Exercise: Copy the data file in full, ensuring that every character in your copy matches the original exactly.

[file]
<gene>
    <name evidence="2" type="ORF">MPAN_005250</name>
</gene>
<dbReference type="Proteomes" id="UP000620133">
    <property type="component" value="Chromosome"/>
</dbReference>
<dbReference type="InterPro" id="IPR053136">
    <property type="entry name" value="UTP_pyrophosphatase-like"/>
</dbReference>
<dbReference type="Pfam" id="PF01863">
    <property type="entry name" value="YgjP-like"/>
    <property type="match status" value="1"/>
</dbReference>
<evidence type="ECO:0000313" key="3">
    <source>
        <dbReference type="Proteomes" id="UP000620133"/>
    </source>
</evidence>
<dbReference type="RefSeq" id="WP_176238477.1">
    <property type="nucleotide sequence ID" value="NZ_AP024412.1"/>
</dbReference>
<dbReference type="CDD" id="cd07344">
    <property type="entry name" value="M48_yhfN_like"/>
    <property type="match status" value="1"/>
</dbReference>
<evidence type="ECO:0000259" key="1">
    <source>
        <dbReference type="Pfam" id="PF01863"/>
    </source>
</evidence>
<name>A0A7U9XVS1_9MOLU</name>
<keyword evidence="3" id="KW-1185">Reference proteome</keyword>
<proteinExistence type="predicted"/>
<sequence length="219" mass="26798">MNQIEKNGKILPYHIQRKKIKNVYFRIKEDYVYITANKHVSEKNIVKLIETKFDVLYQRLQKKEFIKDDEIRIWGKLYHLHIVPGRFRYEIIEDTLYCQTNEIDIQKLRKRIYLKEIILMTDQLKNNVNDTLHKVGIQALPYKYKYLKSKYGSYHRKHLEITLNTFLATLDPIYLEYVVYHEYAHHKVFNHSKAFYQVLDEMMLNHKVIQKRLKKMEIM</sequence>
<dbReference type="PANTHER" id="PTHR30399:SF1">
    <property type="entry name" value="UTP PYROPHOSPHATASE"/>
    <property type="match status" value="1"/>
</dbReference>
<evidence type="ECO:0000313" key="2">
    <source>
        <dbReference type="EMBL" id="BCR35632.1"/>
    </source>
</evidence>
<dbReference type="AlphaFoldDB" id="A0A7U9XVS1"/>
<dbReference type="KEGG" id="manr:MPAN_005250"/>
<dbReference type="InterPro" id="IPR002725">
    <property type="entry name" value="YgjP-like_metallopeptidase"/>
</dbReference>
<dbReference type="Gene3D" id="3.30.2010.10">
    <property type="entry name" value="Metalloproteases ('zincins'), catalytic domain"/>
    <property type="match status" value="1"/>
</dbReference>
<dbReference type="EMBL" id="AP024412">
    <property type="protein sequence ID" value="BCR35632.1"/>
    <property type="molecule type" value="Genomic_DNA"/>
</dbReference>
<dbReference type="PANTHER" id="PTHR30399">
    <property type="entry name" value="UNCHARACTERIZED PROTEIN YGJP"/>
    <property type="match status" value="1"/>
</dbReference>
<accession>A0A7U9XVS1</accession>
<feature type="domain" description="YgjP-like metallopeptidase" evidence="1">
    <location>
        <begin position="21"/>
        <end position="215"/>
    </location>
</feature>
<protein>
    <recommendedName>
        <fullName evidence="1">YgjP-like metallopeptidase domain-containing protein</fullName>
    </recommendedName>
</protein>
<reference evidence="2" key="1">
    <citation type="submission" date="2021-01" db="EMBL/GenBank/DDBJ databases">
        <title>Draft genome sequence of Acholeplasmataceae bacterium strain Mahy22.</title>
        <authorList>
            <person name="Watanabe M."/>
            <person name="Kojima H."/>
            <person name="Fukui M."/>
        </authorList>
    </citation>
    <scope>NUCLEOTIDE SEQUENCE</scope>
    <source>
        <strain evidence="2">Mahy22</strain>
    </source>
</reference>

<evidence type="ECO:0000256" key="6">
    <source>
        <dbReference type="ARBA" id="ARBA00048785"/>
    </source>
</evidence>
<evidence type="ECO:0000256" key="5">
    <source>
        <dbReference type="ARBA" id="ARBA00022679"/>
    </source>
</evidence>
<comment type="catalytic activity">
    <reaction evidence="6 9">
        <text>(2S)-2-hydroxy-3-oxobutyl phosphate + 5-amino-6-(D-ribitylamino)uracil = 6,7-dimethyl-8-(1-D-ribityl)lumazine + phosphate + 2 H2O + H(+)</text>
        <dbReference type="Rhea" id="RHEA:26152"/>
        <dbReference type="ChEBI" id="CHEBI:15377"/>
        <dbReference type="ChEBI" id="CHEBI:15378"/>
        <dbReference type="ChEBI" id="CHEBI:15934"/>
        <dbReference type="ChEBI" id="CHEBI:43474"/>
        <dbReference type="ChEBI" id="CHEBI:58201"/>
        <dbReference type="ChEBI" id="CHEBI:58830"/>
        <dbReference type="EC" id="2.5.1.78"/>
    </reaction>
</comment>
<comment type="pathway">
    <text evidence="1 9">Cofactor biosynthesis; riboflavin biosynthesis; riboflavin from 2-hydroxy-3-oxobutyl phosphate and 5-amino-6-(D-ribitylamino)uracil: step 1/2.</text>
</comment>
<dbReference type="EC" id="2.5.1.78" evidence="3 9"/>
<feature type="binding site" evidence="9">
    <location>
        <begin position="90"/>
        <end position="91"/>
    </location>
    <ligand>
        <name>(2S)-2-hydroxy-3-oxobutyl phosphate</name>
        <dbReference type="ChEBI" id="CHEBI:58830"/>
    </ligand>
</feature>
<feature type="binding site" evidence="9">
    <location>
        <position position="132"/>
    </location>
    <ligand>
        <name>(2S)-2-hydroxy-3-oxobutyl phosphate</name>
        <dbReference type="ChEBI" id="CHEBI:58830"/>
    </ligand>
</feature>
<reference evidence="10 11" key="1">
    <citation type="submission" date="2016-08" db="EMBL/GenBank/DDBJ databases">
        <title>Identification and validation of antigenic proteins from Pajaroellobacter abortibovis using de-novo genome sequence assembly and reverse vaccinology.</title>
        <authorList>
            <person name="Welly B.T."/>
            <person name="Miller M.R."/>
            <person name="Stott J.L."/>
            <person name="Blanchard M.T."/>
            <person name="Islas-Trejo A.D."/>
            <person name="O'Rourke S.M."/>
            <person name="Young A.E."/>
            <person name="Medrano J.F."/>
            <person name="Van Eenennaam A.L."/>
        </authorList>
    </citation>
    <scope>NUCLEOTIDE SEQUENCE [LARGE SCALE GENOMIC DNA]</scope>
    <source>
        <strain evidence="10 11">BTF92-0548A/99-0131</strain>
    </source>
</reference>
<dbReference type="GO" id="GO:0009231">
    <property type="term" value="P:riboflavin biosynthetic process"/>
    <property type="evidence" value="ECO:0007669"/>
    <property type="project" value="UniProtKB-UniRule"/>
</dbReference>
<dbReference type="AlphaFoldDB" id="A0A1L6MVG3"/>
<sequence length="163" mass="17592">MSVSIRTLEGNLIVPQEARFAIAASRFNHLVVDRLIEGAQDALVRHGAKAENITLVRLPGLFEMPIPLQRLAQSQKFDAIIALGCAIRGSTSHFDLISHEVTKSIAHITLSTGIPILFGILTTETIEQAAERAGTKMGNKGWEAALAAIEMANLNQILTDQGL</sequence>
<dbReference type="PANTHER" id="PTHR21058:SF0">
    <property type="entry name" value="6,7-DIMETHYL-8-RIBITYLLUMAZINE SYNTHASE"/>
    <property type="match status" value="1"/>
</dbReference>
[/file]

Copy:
<gene>
    <name evidence="2" type="ORF">MPAN_005250</name>
</gene>
<dbReference type="Proteomes" id="UP000620133">
    <property type="component" value="Chromosome"/>
</dbReference>
<dbReference type="InterPro" id="IPR053136">
    <property type="entry name" value="UTP_pyrophosphatase-like"/>
</dbReference>
<dbReference type="Pfam" id="PF01863">
    <property type="entry name" value="YgjP-like"/>
    <property type="match status" value="1"/>
</dbReference>
<evidence type="ECO:0000313" key="3">
    <source>
        <dbReference type="Proteomes" id="UP000620133"/>
    </source>
</evidence>
<dbReference type="RefSeq" id="WP_176238477.1">
    <property type="nucleotide sequence ID" value="NZ_AP024412.1"/>
</dbReference>
<dbReference type="CDD" id="cd07344">
    <property type="entry name" value="M48_yhfN_like"/>
    <property type="match status" value="1"/>
</dbReference>
<evidence type="ECO:0000259" key="1">
    <source>
        <dbReference type="Pfam" id="PF01863"/>
    </source>
</evidence>
<name>A0A7U9XVS1_9MOLU</name>
<keyword evidence="3" id="KW-1185">Reference proteome</keyword>
<proteinExistence type="predicted"/>
<sequence length="219" mass="26798">MNQIEKNGKILPYHIQRKKIKNVYFRIKEDYVYITANKHVSEKNIVKLIETKFDVLYQRLQKKEFIKDDEIRIWGKLYHLHIVPGRFRYEIIEDTLYCQTNEIDIQKLRKRIYLKEIILMTDQLKNNVNDTLHKVGIQALPYKYKYLKSKYGSYHRKHLEITLNTFLATLDPIYLEYVVYHEYAHHKVFNHSKAFYQVLDEMMLNHKVIQKRLKKMEIM</sequence>
<dbReference type="PANTHER" id="PTHR30399:SF1">
    <property type="entry name" value="UTP PYROPHOSPHATASE"/>
    <property type="match status" value="1"/>
</dbReference>
<evidence type="ECO:0000313" key="2">
    <source>
        <dbReference type="EMBL" id="BCR35632.1"/>
    </source>
</evidence>
<dbReference type="AlphaFoldDB" id="A0A7U9XVS1"/>
<dbReference type="KEGG" id="manr:MPAN_005250"/>
<dbReference type="InterPro" id="IPR002725">
    <property type="entry name" value="YgjP-like_metallopeptidase"/>
</dbReference>
<dbReference type="Gene3D" id="3.30.2010.10">
    <property type="entry name" value="Metalloproteases ('zincins'), catalytic domain"/>
    <property type="match status" value="1"/>
</dbReference>
<dbReference type="EMBL" id="AP024412">
    <property type="protein sequence ID" value="BCR35632.1"/>
    <property type="molecule type" value="Genomic_DNA"/>
</dbReference>
<dbReference type="PANTHER" id="PTHR30399">
    <property type="entry name" value="UNCHARACTERIZED PROTEIN YGJP"/>
    <property type="match status" value="1"/>
</dbReference>
<accession>A0A7U9XVS1</accession>
<feature type="domain" description="YgjP-like metallopeptidase" evidence="1">
    <location>
        <begin position="21"/>
        <end position="215"/>
    </location>
</feature>
<protein>
    <recommendedName>
        <fullName evidence="1">YgjP-like metallopeptidase domain-containing protein</fullName>
    </recommendedName>
</protein>
<reference evidence="2" key="1">
    <citation type="submission" date="2021-01" db="EMBL/GenBank/DDBJ databases">
        <title>Draft genome sequence of Acholeplasmataceae bacterium strain Mahy22.</title>
        <authorList>
            <person name="Watanabe M."/>
            <person name="Kojima H."/>
            <person name="Fukui M."/>
        </authorList>
    </citation>
    <scope>NUCLEOTIDE SEQUENCE</scope>
    <source>
        <strain evidence="2">Mahy22</strain>
    </source>
</reference>

<evidence type="ECO:0000256" key="6">
    <source>
        <dbReference type="ARBA" id="ARBA00048785"/>
    </source>
</evidence>
<evidence type="ECO:0000256" key="5">
    <source>
        <dbReference type="ARBA" id="ARBA00022679"/>
    </source>
</evidence>
<comment type="catalytic activity">
    <reaction evidence="6 9">
        <text>(2S)-2-hydroxy-3-oxobutyl phosphate + 5-amino-6-(D-ribitylamino)uracil = 6,7-dimethyl-8-(1-D-ribityl)lumazine + phosphate + 2 H2O + H(+)</text>
        <dbReference type="Rhea" id="RHEA:26152"/>
        <dbReference type="ChEBI" id="CHEBI:15377"/>
        <dbReference type="ChEBI" id="CHEBI:15378"/>
        <dbReference type="ChEBI" id="CHEBI:15934"/>
        <dbReference type="ChEBI" id="CHEBI:43474"/>
        <dbReference type="ChEBI" id="CHEBI:58201"/>
        <dbReference type="ChEBI" id="CHEBI:58830"/>
        <dbReference type="EC" id="2.5.1.78"/>
    </reaction>
</comment>
<comment type="pathway">
    <text evidence="1 9">Cofactor biosynthesis; riboflavin biosynthesis; riboflavin from 2-hydroxy-3-oxobutyl phosphate and 5-amino-6-(D-ribitylamino)uracil: step 1/2.</text>
</comment>
<dbReference type="EC" id="2.5.1.78" evidence="3 9"/>
<feature type="binding site" evidence="9">
    <location>
        <begin position="90"/>
        <end position="91"/>
    </location>
    <ligand>
        <name>(2S)-2-hydroxy-3-oxobutyl phosphate</name>
        <dbReference type="ChEBI" id="CHEBI:58830"/>
    </ligand>
</feature>
<feature type="binding site" evidence="9">
    <location>
        <position position="132"/>
    </location>
    <ligand>
        <name>(2S)-2-hydroxy-3-oxobutyl phosphate</name>
        <dbReference type="ChEBI" id="CHEBI:58830"/>
    </ligand>
</feature>
<reference evidence="10 11" key="1">
    <citation type="submission" date="2016-08" db="EMBL/GenBank/DDBJ databases">
        <title>Identification and validation of antigenic proteins from Pajaroellobacter abortibovis using de-novo genome sequence assembly and reverse vaccinology.</title>
        <authorList>
            <person name="Welly B.T."/>
            <person name="Miller M.R."/>
            <person name="Stott J.L."/>
            <person name="Blanchard M.T."/>
            <person name="Islas-Trejo A.D."/>
            <person name="O'Rourke S.M."/>
            <person name="Young A.E."/>
            <person name="Medrano J.F."/>
            <person name="Van Eenennaam A.L."/>
        </authorList>
    </citation>
    <scope>NUCLEOTIDE SEQUENCE [LARGE SCALE GENOMIC DNA]</scope>
    <source>
        <strain evidence="10 11">BTF92-0548A/99-0131</strain>
    </source>
</reference>
<dbReference type="GO" id="GO:0009231">
    <property type="term" value="P:riboflavin biosynthetic process"/>
    <property type="evidence" value="ECO:0007669"/>
    <property type="project" value="UniProtKB-UniRule"/>
</dbReference>
<dbReference type="AlphaFoldDB" id="A0A1L6MVG3"/>
<sequence length="163" mass="17592">MSVSIRTLEGNLIVPQEARFAIAASRFNHLVVDRLIEGAQDALVRHGAKAENITLVRLPGLFEMPIPLQRLAQSQKFDAIIALGCAIRGSTSHFDLISHEVTKSIAHITLSTGIPILFGILTTETIEQAAERAGTKMGNKGWEAALAAIEMANLNQILTDQGL</sequence>
<dbReference type="PANTHER" id="PTHR21058:SF0">
    <property type="entry name" value="6,7-DIMETHYL-8-RIBITYLLUMAZINE SYNTHASE"/>
    <property type="match status" value="1"/>
</dbReference>